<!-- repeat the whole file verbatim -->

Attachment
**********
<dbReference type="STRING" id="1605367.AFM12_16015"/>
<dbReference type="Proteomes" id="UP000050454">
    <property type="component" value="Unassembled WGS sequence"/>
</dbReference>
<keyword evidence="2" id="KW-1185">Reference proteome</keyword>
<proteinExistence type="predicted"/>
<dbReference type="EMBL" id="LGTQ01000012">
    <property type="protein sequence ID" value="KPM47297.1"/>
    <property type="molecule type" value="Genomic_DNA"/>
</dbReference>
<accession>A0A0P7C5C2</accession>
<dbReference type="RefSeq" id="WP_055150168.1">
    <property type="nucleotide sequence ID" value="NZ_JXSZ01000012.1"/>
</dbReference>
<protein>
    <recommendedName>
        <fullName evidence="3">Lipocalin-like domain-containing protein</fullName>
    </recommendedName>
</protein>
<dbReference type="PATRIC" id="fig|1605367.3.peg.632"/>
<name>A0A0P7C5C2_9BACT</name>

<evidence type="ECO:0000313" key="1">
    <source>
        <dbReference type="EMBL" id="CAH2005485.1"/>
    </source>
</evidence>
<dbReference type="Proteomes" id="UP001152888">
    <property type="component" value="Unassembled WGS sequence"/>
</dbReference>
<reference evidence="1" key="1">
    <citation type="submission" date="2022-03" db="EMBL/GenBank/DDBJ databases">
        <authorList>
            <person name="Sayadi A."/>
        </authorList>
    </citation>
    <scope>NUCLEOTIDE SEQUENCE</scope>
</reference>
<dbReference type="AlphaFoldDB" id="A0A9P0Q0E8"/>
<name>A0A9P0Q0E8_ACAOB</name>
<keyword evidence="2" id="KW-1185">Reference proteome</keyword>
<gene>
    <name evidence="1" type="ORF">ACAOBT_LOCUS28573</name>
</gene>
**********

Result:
<dbReference type="STRING" id="1605367.AFM12_16015"/>
<dbReference type="Proteomes" id="UP000050454">
    <property type="component" value="Unassembled WGS sequence"/>
</dbReference>
<keyword evidence="2" id="KW-1185">Reference proteome</keyword>
<proteinExistence type="predicted"/>
<dbReference type="EMBL" id="LGTQ01000012">
    <property type="protein sequence ID" value="KPM47297.1"/>
    <property type="molecule type" value="Genomic_DNA"/>
</dbReference>
<accession>A0A0P7C5C2</accession>
<dbReference type="RefSeq" id="WP_055150168.1">
    <property type="nucleotide sequence ID" value="NZ_JXSZ01000012.1"/>
</dbReference>
<protein>
    <recommendedName>
        <fullName evidence="3">Lipocalin-like domain-containing protein</fullName>
    </recommendedName>
</protein>
<dbReference type="PATRIC" id="fig|1605367.3.peg.632"/>
<name>A0A0P7C5C2_9BACT</name>

<evidence type="ECO:0000313" key="1">
    <source>
        <dbReference type="EMBL" id="CAH2005485.1"/>
    </source>
</evidence>
<dbReference type="Proteomes" id="UP001152888">
    <property type="component" value="Unassembled WGS sequence"/>
</dbReference>
<reference evidence="1" key="1">
    <citation type="submission" date="2022-03" db="EMBL/GenBank/DDBJ databases">
        <authorList>
            <person name="Sayadi A."/>
        </authorList>
    </citation>
    <scope>NUCLEOTIDE SEQUENCE</scope>
</reference>
<dbReference type="AlphaFoldDB" id="A0A9P0Q0E8"/>
<name>A0A9P0Q0E8_ACAOB</name>
<keyword evidence="2" id="KW-1185">Reference proteome</keyword>
<gene>
    <name evidence="1" type="ORF">ACAOBT_LOCUS28573</name>
</gene>